Bob Lockett

     I suppose this is the bit where I have to say something about myself:

     I was born in 1958 (Yes, I’m that old) in a small Staffordshire village, called Stone, at the side of a water wheel. I was delivered on a deep-red Chaise Longue in a private nursing home. That’s as posh as I ever got; it all went downhill from there. I grew up in Stoke, Birmingham, Northampton, Chesterfield and Sheffield. Needless to say, I have an accent that is difficult to place. 

    I started writing when I was little because Miss Cottingham told me to. She said that I was good at telling stories and that I should keep doing it. I have no idea where she is now but I have done what she said. That was the last time I did anything that a teacher told me. The crime was repeated in secondary school by my English teacher, Tom Dunkley, to whom I owe an awful lot. He gave me the confidence to push my writing to higher levels. I was always in awe and felt inferior to two other kids (Roger and Geraldine) who knew how to use big, complicated words. Tom explained to me how that was not the secret to good writing. He was a great character who is, sadly, no longer with us. I heard of his demise on my twenty first birthday.

    When I hit my thirties, I decided to take it a little more seriously and joined a Sheffield writing group, Abbeydale Writers. A great writing group that manages to get the balance between support and criticism exactly right. They say that things come in threes and it was here that I discovered my modern day mentor, the group leader and tutor, Barry Nicholls. I have a lot to thank Barry for.

    Those days (the early nineties) I was writing short stories and the group got me to the point where I was finishing them, too. I would produce ten pages for every meeting. After a few years I got the urge to stride out. I’d already written a couple of pieces that stretched over three or more weeks. My theory was that a novel is no more than a thirty week stretch of ten page stories. Not entirely true, but it produced my first finished novel of over ninety thousand words and I couldn’t begin to describe the feeling of achievement. I have fond memories of that novel and, despite encouragement to dust it off and make it available once more, I have decided to keep it as a memory. Along with the two that followed. 

    Eventually, I wrote something that we all at the group recognised as marketable standard: my first Frank Vine novel, the first chapter of which is here to read. I quickly followed this with another and then branched out into a less grimy area of story-telling with the two romantic thrillers, The Last Day of my Life and The Cherry Tree. The third Frank Vine entered dark areas indeed and spurned the comedy thriller, One Filthy Night. Great fun, but rather extreme. I think of this as my ‘Carry on Tarantino’ phase. All this time I was chasing publishers and, eventually, literary agents, the latter of which were painfully honest in their opinions. I developed thick skin. I had set myself a target of attracting a large, successful, English agent and, some years ago, achieved this goal (goal and target?). I thought all my problems would be at an end. Sadly, that’s not the case. My agent still has four of my novels ‘waiting for the market to be right for them’. At the risk of sounding impatient, I decided, unanimously, that I would wait no longer and dip my toe into e-publishing. Mistake or great idea? No way of knowing. The nice thing about it though is the knowledge that at least my work is out there. Okay, it’s out there with an awful lot of other stuff, but it is out there.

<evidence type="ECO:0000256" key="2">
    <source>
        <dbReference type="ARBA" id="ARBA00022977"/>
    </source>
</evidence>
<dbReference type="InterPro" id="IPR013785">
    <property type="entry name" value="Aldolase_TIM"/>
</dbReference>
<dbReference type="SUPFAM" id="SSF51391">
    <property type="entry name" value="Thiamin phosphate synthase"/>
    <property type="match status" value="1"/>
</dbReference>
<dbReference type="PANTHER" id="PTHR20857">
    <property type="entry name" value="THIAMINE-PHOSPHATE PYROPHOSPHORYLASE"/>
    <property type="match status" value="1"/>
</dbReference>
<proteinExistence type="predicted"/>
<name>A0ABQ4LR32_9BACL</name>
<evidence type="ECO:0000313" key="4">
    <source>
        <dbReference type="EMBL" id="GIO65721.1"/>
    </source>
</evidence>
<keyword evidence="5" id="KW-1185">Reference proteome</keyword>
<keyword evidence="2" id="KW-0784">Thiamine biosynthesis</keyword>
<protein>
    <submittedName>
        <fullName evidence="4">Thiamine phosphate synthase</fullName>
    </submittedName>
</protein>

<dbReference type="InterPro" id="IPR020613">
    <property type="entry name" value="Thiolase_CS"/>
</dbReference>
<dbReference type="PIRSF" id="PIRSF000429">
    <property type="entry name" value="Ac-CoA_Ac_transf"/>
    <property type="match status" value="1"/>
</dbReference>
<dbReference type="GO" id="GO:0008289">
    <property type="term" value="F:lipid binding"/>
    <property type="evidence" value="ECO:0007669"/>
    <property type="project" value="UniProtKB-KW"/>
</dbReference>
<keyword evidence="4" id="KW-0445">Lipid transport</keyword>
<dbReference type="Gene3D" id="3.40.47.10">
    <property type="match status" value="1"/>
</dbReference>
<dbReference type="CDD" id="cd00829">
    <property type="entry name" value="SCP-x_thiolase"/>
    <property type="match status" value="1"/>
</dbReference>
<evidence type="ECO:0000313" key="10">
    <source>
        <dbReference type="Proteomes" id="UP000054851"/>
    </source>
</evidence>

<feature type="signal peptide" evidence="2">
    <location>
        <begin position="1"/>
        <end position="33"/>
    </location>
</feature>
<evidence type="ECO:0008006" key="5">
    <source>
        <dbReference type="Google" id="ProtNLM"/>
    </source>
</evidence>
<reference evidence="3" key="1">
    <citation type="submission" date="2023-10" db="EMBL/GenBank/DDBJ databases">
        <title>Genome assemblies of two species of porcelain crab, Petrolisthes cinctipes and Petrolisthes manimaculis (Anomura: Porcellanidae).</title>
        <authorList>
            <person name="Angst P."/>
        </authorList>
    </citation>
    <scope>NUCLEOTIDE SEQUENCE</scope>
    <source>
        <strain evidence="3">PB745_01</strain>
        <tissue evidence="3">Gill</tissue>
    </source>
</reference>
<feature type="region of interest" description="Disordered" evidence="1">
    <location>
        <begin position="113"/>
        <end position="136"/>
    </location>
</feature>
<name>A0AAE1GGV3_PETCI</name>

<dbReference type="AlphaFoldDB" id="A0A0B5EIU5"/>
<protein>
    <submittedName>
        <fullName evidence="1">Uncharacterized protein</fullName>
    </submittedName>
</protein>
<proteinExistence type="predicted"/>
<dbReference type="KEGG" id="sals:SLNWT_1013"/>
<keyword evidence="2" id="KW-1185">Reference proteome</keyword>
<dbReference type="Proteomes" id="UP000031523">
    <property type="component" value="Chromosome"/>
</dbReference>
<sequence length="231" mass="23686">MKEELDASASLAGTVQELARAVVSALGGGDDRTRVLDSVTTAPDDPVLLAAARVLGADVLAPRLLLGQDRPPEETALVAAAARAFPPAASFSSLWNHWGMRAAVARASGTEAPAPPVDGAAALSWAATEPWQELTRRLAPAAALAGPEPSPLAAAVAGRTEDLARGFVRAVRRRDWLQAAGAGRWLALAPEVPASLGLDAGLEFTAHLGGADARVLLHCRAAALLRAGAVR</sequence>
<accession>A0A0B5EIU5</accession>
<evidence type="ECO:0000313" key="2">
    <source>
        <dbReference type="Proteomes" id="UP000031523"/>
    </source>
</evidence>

Buy my Kindle novel

The Last Day of My Life

at Amazon.

Now available in Paperback!

Or my Kindle novel

The Cherry Tree

at Amazon.

Now available in Paperback!

 But I didn’t rest entirely on my laurels. I was becoming increasingly frustrated with work (age related - just couldn’t tolerate fools) so, just after I turned fifty, I enrolled at Sheffield Hallam University to do an English & Film degree. I had three great years, made some lifelong friends and then followed it with an MA in writing. Here I met a bunch of terrific writers, both on the course and running it. My writing would be nowhere near where it is today without the help of Matt Stanley, Rachel Genn and Susan Elliot Wright. Between us we produced my latest novel, Dying for a Life, which is currently doing the rounds of English Agents.

 Mention has also to be made to the great Mike Harris who dragged out of me a talent for scriptwriting that I never knew I had. Mike has been an amazing teacher and friend and showed me what real collaboration is all about. It is Mike that I thank for inspiring me towards producing working scripts for theatre. 

 As well as writing, I also act, some say well, some don’t say. I get involved with the local panto every December and, up until a couple of years ago, performed Shakespeare plays with Clumber Players every summer in Worksop. 

 I have no idea what else to say or even if anything I have said is remotely relevant, however, if you want more of the same inane drivel then check out my blog by clicking on the one of the two links above or by clicking here. I am almost certain to be banging on about something that has little or nothing to do with writing.